Friday, April 23, 2004

warning: this post can only be understood by other special or high-status people (or institutions)

Various webloggers ensconced within the Madison Ivory Tower have recently complained about being called "narcissistic" by their peers (see posts, e.g., here and here). I have also had this charge levelled at me--or people with weblogs generally--since starting this weblog, including by one person who then went and began her own weblog(s). Just for reference, I have included below the actual DSM-IV criteria for diagnosing a person as having narcissistic personality disorder. My very first act upon starting a weblog was to write the introduction above, which offers its own take on Criterion #1. But which of the other four are supposedly so endemic to blogging?

Although I am pretty confident that (a) I don't have any personality disorder and (b) if I did, narcissistic is not the most likely one, I am now gamely trying to figure out how I would order the extent to which I could be accused of each of the symptoms below. I guess I would go with this order: (1), (4*), (9), (3), (2) -- and now we get into a battle among traits that I don't think describe me AT ALL, but for the sake of completeness -- (6), (8), (5), (7).
301.81 Narcissistic Personality Disorder

A pervasive pattern of grandiosity (in fantasy or behavior), need for admiration, and lack of empathy, beginning by early adulthood and present in a variety of contexts, as indicated by five (or more) of the following:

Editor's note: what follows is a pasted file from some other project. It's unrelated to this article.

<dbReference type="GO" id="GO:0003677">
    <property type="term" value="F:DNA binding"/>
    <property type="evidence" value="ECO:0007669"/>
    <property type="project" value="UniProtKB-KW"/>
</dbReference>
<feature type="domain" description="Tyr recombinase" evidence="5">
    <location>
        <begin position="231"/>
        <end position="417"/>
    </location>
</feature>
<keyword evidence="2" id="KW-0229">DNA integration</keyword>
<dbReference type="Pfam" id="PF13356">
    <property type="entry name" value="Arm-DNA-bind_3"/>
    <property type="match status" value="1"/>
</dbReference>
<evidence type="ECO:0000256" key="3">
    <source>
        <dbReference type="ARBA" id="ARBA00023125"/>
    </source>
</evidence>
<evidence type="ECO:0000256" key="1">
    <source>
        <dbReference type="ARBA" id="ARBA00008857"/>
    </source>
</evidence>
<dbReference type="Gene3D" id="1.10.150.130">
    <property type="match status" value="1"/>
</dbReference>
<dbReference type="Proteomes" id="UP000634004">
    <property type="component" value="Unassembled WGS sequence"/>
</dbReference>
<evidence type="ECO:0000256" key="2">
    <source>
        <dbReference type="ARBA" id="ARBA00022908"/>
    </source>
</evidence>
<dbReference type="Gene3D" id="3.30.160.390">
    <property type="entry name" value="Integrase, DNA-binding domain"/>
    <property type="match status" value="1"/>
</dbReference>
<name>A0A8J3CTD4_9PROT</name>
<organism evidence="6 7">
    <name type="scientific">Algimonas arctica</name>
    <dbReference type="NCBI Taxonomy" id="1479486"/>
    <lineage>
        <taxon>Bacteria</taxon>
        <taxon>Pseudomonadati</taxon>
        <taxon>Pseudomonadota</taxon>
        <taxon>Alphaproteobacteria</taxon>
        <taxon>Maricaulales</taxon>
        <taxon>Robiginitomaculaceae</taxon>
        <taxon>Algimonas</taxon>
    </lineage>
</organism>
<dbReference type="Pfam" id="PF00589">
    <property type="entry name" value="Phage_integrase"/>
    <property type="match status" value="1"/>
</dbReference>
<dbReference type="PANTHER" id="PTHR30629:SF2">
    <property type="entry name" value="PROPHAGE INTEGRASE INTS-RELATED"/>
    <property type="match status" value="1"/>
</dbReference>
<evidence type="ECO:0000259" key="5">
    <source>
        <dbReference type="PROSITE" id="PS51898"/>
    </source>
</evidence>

(1) has a grandiose sense of self-importance (e.g., exaggerates achievements and talents, expects to be recognized as superior without commensurate achievements)

(2) is preoccupied with fantasies of unlimited success, power, brilliance, beauty, or ideal love

(3) believes that he or she is "special" and unique and can only be understood by, or should associate with, other special or high-status people (or institutions)

(4) requires excessive admiration

(5) has a sense of entitlement, i.e., unreasonable expectations of especially favorable treatment or automatic compliance with his or her expectations

(6) is interpersonally exploitative, i.e., takes advantage of others to achieve his or her own ends

(7) lacks empathy: is unwilling to recognize or identify with the feelings and needs of others

(8) is often envious of others or believes that others are envious of him or her

(9) shows arrogant, haughty behaviors or attitudes
* I once had a professor very jovially tell me in graduate school that he had seen a book in the children's section of a bookstore that he wanted to buy for me. The book was entitled something like Look What I Can Do! and on every page was a child doing something and the words "Look What I Can Do!". I wasn't sure exactly how I was supposed to take that.

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